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Some of the Many Ways to Enjoy a Guinness in Dublin

When I was 13, my mom and I traveled to Ireland along with my best friend and her mother. One of the first things my mom did after we found a suitable pub was to order a pint of Guinness. She’d been talking about it for weeks. Ever since her first sip, I’ve always associated a proper Guinness with its home country, and I know I’m not alone. 

And so, it may come as no great surprise that Joe and I had to hunt down the perfect pint upon our arrival in Dublin as well. We’ve sampled the beer in several different locales, from pubs to the holy grail of breweries itself, and each pour has had a slightly different flavor and character. I’ve since learned that everything from the location to the company you keep can affect your Guinness-drinking experience. We had unknowingly begun the quest for the “silkiest” pint, and it went a little something like this.

Beer and BBQ

In between sips of my rum-based Old Fashioned, I eyed my husband’s tall, dark pint of Guinness. We had decided to sample some of the abundant local bar-b-que at Bison Bar on one of our first nights in Dublin, and I opted for a cocktail. I didn’t regret it, but I watched as Joe took that first, satisfying sip of his beer, his upper lip emerging covered in a small mustache of perfect, creamy foam.

When I asked him how it was, he smiled his quiet Joe smile and simply replied, “it’s good!” Sometimes something so simple as beer and BBQ can just hit the spot. I think the toasty notes of the beer went nicely with the giant rack of smoky ribs he was working through as well.

The Guinness Storehouse

Let me put it this way: the Guinness Storehouse is like Disneyland for adults. The entire structure containing the museum, shop, tasting room, and multiple bars and restaurants is shaped like a giant pint glass. It’s the largest pint glass in the world, and can hold something like 3 million pints of Guinness.


As you work your way up, clutching your ticket that guarantees you one freshly-poured pint of Guinness at the top, you learn about the history, brewing process, animal mascots and advertising, and correct way to pour the beer. Finally, your efforts and time are rewarded in the rooftop, 360-degree view bar. The bartender takes your tickets and tells you it’ll be a couple minutes – after all, it takes 120 seconds to pour the perfect pint.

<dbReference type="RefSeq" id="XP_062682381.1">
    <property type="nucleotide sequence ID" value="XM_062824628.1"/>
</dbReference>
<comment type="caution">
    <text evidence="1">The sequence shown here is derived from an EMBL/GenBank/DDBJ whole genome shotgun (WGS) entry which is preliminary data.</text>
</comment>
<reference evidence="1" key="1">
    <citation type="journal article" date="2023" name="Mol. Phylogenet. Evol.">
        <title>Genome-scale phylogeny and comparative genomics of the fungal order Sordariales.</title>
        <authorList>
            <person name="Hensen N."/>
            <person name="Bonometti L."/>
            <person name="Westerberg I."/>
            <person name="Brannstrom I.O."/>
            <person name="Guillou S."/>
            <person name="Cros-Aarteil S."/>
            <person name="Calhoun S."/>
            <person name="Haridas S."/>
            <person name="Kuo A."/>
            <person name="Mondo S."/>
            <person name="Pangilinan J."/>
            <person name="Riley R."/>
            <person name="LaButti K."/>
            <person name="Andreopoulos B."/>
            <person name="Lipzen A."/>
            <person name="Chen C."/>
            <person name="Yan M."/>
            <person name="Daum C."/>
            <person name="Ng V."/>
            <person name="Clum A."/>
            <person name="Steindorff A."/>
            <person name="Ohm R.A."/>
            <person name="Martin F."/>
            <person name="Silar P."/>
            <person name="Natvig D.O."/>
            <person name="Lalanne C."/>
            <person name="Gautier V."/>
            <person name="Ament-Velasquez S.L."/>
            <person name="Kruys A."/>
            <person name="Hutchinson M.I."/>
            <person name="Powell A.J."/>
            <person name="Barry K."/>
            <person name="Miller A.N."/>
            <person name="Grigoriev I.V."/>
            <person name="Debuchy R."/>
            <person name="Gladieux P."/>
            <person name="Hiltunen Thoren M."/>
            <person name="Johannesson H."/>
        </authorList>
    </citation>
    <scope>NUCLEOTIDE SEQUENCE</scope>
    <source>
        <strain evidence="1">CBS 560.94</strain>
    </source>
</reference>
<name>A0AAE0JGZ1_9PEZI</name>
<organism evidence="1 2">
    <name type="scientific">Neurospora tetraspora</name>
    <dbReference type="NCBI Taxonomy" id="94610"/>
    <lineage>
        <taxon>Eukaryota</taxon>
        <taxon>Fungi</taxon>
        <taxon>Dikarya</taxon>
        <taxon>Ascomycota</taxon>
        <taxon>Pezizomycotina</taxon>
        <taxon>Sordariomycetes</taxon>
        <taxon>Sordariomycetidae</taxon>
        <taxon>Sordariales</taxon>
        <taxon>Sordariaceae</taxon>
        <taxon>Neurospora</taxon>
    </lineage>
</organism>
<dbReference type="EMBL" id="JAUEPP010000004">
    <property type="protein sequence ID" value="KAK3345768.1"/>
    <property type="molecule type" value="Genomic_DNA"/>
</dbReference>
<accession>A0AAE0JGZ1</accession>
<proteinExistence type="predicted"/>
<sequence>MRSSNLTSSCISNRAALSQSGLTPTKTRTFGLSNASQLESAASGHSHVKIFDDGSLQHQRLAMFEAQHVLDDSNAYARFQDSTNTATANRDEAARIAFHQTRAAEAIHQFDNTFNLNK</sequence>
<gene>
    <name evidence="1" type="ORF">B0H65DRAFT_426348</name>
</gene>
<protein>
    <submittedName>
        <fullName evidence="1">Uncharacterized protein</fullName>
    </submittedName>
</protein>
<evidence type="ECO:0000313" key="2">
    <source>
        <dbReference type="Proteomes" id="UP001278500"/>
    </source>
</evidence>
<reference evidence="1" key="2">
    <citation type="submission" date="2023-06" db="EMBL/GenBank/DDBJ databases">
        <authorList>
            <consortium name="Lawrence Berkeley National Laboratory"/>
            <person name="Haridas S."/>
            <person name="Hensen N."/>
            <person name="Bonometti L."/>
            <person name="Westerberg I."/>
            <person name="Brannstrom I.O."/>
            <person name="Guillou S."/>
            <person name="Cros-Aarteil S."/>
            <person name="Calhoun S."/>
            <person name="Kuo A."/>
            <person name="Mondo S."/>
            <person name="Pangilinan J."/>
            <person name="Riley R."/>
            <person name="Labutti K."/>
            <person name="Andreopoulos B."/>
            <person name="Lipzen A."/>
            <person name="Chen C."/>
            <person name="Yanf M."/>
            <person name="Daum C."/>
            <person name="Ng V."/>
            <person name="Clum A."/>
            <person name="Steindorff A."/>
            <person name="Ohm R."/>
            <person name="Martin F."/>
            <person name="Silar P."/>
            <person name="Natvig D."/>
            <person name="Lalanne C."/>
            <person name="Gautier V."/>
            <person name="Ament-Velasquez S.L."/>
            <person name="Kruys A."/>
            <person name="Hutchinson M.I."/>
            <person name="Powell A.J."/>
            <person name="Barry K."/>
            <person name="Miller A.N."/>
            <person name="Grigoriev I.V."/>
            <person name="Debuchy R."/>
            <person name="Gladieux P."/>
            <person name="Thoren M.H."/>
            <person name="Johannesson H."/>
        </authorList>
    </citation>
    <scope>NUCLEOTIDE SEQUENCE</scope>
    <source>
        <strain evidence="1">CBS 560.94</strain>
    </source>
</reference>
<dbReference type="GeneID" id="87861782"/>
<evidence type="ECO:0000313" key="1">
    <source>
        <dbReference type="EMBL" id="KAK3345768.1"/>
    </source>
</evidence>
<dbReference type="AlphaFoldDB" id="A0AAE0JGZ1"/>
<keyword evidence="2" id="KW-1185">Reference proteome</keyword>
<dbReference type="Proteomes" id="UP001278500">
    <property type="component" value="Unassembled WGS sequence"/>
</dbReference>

Once you take your brimming glass over to a table so you can gaze out over the sprawling vastness of Dublin, you’re ready to take that first sip. You can almost tell it’s been brewed that very day, as the lightness and pure zestiness of the brew percolate in your mouth. The whole experience culminates with the largest imaginable bowl of rich Guinness stew – and perhaps another beer – in the Brewer’s Dining Hall one level down.


A Proper Pub

Until meeting up with an old friend of mine from high school, along with his girlfriend and an Irish buddy he met while working in Palestine, we hadn’t actually had a pint of Guinness in a real, honest-to-goodness Irish pub. Oh, the humanity! And so, when Tony – the Irishman – suggested an after-dinner pint at Grogan’s the other evening, we all happily agreed.

Tony proceeded to explain that not all pours of his favorite beer are created equal. The lines must be clean, the beer must be relatively fresh, and it matters where you drink it. He has traveled all over the world (sampling Guinness all the while) and finally decided that he would only drink Guinness in Ireland. It’s just not the same anywhere else.

So he took us to one of his favorite pubs for a proper pint – the “silkiest” Guinness around, he said. As the bartender brought five perfectly poured beers over to our little table, the anticipation was palpable. We waited until every tiny bubble had filtered its way up into the perfect disk of foam on each glass. Tony was a bit jealous that Joe got the only Guinness-branded pint glass. But then we toasted with a resounding “Slainte!” I don’t think Guinness has ever tasted so good. The lines were probably sparkling. The beer was likely very fresh. But the quiet gaiety and cozy closeness of that pub – and of being with wonderful friends – really set the experience apart.


And so, dear readers, when you’re in Ireland searching out your perfect pint, be sure to bring a buddy or two along. But if you’re alone, never fear – you’ll make friends in no time over a pint of that beautiful, dark, silky beer.


Ex-archaeologist, business development and networking wiz, people person, aspiring author and travel writer. Loves horses, the sea, exploring, history, good food and wine, and Joe.

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